Usually licking ice cream doesn’t evoke thoughts of avalanche and snow science research. But the Swiss Federal Institute for Snow and Avalanche Research (SLF) in Davos, Switzerland, not only provides data on the optimal crystalline structure of ice cream but has also contributed more to our understanding of the physical components of snow, ice, and avalanches than arguably any other enterprise on the planet. But that analysis, as supported by the institute, has largely avoided the psychological side of snow safety, which has increased in importance the last 10 years within the avalanche field.
Two avalanche forecasters, however, are changing that trend at the SLF. Stephan Harvey and Benjamin Zweifel have both led different studies focusing on the human factors within snow science. Zweifel, a veteran forecaster at the SLF, broke off and completed a sideline Ph.D. on decision-making on group dynamics among backcountry and freeride skiers. Harvey, on the other hand, has had help with two other SLF colleagues on a groundbreaking app, called White Risk, that allows users, with a paid license, to use a route-planning tool to plot and strategize backcountry travel plans on high-res topo maps with detailed slope angles and terrain features, and then to download all of it to your smartphone for reference in the field. (To date, only Swiss maps are available.)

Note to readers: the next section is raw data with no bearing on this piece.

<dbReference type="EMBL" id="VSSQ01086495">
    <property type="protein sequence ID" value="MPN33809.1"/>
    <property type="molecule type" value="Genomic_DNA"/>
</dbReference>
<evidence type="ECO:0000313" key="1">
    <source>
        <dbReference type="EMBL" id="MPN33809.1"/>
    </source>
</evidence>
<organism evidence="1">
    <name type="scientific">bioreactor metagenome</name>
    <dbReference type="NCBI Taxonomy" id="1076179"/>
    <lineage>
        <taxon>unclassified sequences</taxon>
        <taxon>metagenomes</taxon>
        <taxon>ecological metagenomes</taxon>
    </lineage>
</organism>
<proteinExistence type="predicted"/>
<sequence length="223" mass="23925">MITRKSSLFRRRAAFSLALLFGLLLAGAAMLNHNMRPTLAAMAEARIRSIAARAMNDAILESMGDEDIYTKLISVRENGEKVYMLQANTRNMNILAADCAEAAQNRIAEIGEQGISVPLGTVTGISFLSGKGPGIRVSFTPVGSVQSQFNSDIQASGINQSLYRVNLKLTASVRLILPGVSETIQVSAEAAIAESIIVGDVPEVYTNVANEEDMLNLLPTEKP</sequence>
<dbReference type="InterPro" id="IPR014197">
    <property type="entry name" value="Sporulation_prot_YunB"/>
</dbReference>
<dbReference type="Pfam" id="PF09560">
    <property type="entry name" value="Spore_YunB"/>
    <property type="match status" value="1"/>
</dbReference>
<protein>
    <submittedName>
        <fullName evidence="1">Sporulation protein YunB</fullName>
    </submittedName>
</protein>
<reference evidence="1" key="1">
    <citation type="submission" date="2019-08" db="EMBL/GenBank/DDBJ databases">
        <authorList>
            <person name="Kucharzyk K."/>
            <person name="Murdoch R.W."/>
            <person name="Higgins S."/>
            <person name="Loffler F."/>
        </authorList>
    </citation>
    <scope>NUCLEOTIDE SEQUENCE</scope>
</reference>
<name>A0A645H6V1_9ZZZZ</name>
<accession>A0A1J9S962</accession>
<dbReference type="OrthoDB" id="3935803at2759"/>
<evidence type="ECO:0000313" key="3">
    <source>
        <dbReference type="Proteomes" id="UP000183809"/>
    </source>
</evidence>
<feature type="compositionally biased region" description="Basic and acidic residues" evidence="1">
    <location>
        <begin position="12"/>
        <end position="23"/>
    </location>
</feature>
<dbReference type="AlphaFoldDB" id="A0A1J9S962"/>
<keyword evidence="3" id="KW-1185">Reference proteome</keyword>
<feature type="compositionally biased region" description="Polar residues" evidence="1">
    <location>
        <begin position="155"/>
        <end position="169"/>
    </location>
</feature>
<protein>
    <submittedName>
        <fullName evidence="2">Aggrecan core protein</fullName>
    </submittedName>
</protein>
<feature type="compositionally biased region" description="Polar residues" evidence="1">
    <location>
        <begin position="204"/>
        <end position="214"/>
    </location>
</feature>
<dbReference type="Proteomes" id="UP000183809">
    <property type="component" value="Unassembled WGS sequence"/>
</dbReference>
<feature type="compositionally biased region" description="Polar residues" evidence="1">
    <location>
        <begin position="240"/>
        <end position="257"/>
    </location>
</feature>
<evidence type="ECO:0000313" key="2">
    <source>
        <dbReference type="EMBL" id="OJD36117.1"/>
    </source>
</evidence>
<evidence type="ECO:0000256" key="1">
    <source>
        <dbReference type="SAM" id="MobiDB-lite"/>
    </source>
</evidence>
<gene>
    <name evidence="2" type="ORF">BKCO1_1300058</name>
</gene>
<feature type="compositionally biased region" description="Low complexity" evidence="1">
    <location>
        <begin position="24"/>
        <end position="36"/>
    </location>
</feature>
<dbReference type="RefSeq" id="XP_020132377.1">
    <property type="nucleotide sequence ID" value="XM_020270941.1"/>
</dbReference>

Additionally, Harvey and Zweifel highlight the mindset differences of North Americans and Europeans regarding human factors in snow safety, as well as the cultural differences of analyzing avalanche fatalities and the decision-making therein to mitigate future tragedy.